Here are some of the family notes on the Centrahoma Poltergeist case.  Interesting read I think Ghost Adventures should investigate.  Would make for a very interesting perspective.
I first learned about the contemporary “America’s Talking Poltergeist” case upon reading Fortean Times magazine #79.  Below are two photos of family members as seen in the article.
From left: Bill and Maxine Mc Wethy, Twyla Bell Eller and her daughter Desireé
Megan ‘Fae’ Ward (right) and Desireé Eller

When I arrived in Oklahoma on Thursday, August 10, 1995, my plan had been to visit Maxine Mc Wethy and her family after getting settled at my hotel room; however, the drive from the airport to my hotel took longer than planned.  I was fatigued after the flights and had a headache (rare for me) so I arranged to join the family at the house in Centrahoma the next morning.  Here are the notes I wrote at the hotel in Ada that afternoon:

Aug 10th — arrived in Ada and spoke to Maxine and Marla/’Fay’ to get directions to house . . . Fay mentioned that Spirit allowed Maxine to hold its hand.  When asked how often it speaks, Fay said it talks (non-stop) and sometimes you holler at it and it won’t talk unless it wants to.  They indicated it didn’t talk during the [TV] Special taping.  Reminder to myself — get flowers for Sat. funeral as Maxine’s husband died of prostate cancer.  Agreed to visit them around 10:30 a.m.; hopefully, I won’t get lost.  Get gas!
There were parallels with cases of ‘talking poltergeists’ from previous epochs, including the 19th Century ‘Bell Witch’ case and 1930s ‘Gef the Talking Mongoose’ case on the Isle of Man.  In addition to extensively tape recording my conversations at the Mc Wethy house, I noted in a small tablet the ages of interview participants, the names of diverse manifesting entities, and some of the dates of the timeline of strange events.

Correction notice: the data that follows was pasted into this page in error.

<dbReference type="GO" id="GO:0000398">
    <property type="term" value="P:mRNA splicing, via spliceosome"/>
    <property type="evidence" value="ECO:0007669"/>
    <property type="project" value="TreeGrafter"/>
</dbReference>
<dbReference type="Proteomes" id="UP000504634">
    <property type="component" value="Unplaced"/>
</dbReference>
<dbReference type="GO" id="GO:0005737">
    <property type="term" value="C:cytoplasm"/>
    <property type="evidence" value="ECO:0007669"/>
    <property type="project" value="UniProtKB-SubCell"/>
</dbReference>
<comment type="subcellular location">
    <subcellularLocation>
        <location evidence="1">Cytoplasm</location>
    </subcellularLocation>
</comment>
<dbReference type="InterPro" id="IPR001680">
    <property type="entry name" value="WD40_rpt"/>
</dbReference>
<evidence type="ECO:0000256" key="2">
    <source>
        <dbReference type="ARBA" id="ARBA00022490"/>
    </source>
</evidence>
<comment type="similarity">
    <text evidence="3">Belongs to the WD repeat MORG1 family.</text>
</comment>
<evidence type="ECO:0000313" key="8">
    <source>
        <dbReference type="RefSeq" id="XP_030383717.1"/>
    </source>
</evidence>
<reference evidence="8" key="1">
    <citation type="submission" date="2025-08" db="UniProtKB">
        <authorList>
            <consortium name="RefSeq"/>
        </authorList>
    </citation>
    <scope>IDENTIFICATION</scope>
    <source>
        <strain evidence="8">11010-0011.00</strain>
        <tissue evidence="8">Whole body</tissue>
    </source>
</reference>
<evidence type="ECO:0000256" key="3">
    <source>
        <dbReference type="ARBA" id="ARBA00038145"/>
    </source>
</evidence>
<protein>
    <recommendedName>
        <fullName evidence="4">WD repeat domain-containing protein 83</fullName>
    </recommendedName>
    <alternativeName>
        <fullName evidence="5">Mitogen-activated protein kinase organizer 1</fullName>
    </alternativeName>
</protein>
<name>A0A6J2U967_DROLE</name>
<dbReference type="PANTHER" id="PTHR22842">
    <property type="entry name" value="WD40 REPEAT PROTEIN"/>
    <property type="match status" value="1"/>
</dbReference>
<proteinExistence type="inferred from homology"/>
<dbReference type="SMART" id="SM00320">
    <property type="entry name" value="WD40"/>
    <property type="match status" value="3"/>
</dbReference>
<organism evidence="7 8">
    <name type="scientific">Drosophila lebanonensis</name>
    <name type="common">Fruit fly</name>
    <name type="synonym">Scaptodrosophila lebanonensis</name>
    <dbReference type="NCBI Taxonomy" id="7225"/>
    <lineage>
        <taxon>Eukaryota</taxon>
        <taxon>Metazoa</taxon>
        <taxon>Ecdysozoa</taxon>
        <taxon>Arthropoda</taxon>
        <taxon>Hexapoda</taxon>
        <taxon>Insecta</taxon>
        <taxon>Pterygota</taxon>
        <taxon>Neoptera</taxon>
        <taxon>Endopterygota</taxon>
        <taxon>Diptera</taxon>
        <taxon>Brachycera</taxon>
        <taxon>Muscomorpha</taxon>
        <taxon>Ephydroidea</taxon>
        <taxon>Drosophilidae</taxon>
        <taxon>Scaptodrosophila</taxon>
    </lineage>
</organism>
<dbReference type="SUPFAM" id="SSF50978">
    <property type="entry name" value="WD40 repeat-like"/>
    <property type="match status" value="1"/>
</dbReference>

Below are two previously unpublished snapshots taken during my investigation.  I was curious to investigate the attic of the family’s home.  When I was alone with Twyla, we removed the panel covering to the attic and I discovered that there were wasps in the attic and the heat there was sweltering.  We both were startled when a small object dropped out of the empty attic.  Later while on a tour of the vicinity with Twyla, we were walking at the side of the road.  As I was preparing to take a photo, we heard what sounded like a rock strike the fence and then I snapped another photo.

 
The events of my research expedition are chronicled as the first portion of the case study Testament (1997).  On Monday, my last day in Oklahoma, I visited the Coal County Library in Coalgate and made some photocopies from the Coal County Historical Magazine book (1986), finding verification for some of the things I’d learned.  Centrahoma’s former name of ‘Owl’ had taken its name from nearby Owl Creek, a branch of Leader Creek, a tributary to Clear Boggy River while “an estimated 150 million tons of coal lies untapped beneath the surface of Coal County, according to government estimates.”  The name Oklahoma is Choctaw, meaning “home of the red man.”